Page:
Hinds photo courtesy Nashville SC/Major League Soccer
Yesterday, Nashville SC traded for Seattle Sounders defender Nick Hinds. The 23-year old has played the entirety of his professional career with Tacoma Defiance (f/k/a Seattle Sounders II), so I caught up with Jeremiah Oshan of Sounder at Heart to learn what fans of the Boys in Gold can expect.
For Club and Country: What sort of player should NSC fans expect to see out of Hinds? Defense-first, get involved in the attack, balanced?
Jeremiah Oshan: Hinds was a converted winger, so getting into the attack is definitely a big part of his game. He can get up and down the line well but I think defense is probably where he’s struggled the most. I’d also say that given his talent set, his relative lack of offensive production also hurt him.
FCAC: What are some of the things that prevented him from having a bigger role or truly breaking into the first team with the Sounders?
JO: As far as not breaking into the first team, I think a big part of that is the Sounders have been pretty well stocked at LB for the last few years. Currently, Hinds is blocked by Nouhou and Brad Smith and he’s competing for minutes with Alex Villanueva at the Defiance, a player five years his junior. Hinds is clearly talented but I think he was just sort of squeezed at both ends of the roster.
FCAC: As you noted on Sounder at Heart, he sort of dropped out of the Defiance rotation to close out the year. Was that largely because the organization didn’t see a future with him in the long run, or because his performances were actively poor for Tacoma?
JO: That’s hard to say. I think he and the Sounders didn’t quite see eye to eye on his development and that seems to have come to a head last year. The most charitable read of the situation is that at 23 years old, the Sounders just didn’t feel it was right to hold onto him while not being able to offer him a clear path.
FCAC: On that note, The Defiance has been pretty bad on the pitch, but very good at developing talent. How has he developed or added to his game (independent of the team’s results) over the past three years?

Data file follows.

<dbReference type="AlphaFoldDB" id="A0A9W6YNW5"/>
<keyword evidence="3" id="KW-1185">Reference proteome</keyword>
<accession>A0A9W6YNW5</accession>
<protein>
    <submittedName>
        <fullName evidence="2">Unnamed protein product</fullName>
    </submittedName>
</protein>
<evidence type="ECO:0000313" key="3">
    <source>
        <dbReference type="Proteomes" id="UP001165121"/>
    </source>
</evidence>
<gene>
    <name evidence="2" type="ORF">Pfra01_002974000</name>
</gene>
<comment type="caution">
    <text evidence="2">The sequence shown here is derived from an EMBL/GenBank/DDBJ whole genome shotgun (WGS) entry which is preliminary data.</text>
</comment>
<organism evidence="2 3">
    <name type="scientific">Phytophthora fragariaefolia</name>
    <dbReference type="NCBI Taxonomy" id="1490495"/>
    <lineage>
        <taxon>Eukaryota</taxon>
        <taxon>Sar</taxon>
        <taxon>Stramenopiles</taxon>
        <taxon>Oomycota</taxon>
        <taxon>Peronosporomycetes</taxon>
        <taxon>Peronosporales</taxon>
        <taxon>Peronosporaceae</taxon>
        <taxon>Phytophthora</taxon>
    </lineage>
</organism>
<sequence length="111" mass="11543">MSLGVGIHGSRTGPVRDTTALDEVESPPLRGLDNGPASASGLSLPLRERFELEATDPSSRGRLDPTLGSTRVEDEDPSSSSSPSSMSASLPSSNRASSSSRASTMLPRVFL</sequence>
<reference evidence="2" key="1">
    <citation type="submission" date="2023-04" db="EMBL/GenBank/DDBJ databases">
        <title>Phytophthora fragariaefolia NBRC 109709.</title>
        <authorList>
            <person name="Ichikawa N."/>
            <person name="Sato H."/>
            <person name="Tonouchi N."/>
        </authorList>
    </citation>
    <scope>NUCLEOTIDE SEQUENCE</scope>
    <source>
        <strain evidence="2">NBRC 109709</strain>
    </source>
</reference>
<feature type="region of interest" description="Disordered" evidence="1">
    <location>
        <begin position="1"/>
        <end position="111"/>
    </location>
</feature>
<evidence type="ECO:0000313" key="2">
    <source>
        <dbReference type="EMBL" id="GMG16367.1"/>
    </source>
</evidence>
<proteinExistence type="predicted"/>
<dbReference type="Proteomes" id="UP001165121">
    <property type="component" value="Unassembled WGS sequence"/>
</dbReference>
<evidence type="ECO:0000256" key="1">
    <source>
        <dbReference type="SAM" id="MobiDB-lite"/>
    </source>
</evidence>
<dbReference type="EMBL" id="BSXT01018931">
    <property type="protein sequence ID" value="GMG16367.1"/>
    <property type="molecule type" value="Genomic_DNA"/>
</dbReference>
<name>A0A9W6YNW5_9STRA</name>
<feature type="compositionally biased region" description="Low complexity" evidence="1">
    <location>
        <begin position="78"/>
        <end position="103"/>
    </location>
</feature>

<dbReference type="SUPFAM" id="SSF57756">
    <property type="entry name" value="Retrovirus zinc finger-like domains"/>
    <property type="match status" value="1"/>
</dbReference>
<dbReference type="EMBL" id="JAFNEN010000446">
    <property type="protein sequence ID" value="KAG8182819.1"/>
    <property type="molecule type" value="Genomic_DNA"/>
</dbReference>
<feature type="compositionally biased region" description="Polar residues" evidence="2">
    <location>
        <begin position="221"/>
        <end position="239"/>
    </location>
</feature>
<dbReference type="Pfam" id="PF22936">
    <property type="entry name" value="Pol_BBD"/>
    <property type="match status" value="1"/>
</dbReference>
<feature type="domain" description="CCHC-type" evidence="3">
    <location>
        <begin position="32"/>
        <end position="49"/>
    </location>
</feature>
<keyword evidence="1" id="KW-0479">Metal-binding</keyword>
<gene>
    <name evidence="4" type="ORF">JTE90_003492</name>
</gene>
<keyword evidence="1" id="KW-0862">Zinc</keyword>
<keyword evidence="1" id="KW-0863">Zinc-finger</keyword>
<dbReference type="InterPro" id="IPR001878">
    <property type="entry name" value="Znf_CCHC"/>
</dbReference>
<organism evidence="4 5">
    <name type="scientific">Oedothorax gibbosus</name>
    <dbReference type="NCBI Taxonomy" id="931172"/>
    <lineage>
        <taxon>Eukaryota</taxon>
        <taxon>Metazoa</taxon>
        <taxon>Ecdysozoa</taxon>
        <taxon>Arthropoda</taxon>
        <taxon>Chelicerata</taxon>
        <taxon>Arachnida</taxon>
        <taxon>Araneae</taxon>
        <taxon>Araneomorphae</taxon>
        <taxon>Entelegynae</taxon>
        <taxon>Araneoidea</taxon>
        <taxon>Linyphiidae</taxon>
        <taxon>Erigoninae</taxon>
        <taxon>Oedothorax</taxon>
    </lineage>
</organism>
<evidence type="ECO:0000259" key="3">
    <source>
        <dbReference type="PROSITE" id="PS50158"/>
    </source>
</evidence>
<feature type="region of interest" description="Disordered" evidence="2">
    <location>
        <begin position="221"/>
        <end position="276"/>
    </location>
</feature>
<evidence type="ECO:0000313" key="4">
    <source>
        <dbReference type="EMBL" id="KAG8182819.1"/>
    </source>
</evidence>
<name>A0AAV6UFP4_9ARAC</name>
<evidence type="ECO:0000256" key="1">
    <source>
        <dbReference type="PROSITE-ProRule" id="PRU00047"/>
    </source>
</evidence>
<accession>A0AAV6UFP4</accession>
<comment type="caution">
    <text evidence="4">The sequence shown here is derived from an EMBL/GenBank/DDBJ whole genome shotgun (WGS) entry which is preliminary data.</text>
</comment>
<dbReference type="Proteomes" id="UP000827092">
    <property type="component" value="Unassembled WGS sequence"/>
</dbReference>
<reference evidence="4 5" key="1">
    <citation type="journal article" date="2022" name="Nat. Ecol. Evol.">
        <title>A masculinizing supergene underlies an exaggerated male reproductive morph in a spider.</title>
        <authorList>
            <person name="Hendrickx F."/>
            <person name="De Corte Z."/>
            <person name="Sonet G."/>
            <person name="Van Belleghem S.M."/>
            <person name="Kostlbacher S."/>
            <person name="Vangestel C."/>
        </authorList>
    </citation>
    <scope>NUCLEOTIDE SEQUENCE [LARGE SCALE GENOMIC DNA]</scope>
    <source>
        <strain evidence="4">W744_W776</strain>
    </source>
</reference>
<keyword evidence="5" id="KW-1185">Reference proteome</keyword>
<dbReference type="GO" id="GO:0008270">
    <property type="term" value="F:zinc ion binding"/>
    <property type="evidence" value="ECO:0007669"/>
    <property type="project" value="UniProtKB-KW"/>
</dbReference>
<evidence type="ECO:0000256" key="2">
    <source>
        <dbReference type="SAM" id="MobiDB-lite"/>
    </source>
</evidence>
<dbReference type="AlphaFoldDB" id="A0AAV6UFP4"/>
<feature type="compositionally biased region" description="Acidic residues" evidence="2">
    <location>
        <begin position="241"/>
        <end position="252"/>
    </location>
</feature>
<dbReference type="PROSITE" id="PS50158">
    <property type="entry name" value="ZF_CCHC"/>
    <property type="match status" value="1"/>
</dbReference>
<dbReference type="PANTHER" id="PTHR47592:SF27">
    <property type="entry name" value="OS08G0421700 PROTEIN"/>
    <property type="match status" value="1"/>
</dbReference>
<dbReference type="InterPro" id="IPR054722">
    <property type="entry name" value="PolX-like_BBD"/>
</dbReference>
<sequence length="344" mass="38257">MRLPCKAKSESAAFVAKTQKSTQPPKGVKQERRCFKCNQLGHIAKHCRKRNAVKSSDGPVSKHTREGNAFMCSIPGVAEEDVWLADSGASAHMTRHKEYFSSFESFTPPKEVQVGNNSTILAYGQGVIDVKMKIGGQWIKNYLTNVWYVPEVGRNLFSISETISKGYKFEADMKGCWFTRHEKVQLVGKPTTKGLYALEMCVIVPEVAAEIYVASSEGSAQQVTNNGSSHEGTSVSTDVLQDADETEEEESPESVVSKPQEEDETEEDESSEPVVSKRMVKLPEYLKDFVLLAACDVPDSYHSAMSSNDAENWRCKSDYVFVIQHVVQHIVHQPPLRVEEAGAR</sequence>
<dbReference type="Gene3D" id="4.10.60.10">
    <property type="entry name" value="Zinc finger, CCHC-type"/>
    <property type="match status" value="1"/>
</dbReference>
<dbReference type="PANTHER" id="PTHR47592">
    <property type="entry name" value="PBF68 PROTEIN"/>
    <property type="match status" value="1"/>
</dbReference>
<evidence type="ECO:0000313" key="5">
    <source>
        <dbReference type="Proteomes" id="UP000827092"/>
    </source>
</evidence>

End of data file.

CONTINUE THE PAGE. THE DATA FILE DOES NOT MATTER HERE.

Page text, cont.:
JO: To be entirely honest, I think that’s part of the problem. He joined the Defiance in 2018 as a winger trying to become a left back and I’m not sure how much he’s evolved from that. The Defiance’s struggles have been due in large part to their defense and he was one of the relative veterans. He’s clearly a very talented player, but it remains to be seen if he has a position at the MLS level. He’s not shown himself to be a great defensive left back nor has he shown enough attacking ability to warrant playing time as a winger.
FCAC: This is the second Homegrown Nashville has picked up from Seattle in the past six months or so. How much does the organization value developing players for trade/transfer value (versus playing for the first team), or is it just sort of a happy coincidence than NSC was able to make a pair of trades like this?
JO: I think the primary goal is still to produce players for the first team, but you’re right that there are almost as many examples of the Sounders moving academy products on as there are of them carving out meaningful minutes with the first team. I think that also speaks to the challenge academy kids face in Seattle, who have perpetually been in win-now mode for the entirety of their MLS existence. They’re perfectly happy to go out and bring in high quality players. That said, I think the Sounders are taking a bit of an all-of-the-above approach, which is to say while they’d like to stock the team with academy kids they aren’t going to let that stop them from being open minded.
Many thanks to Jeremiah for his local expertise. Hit up Sounder at Heart for all your SSFC needs!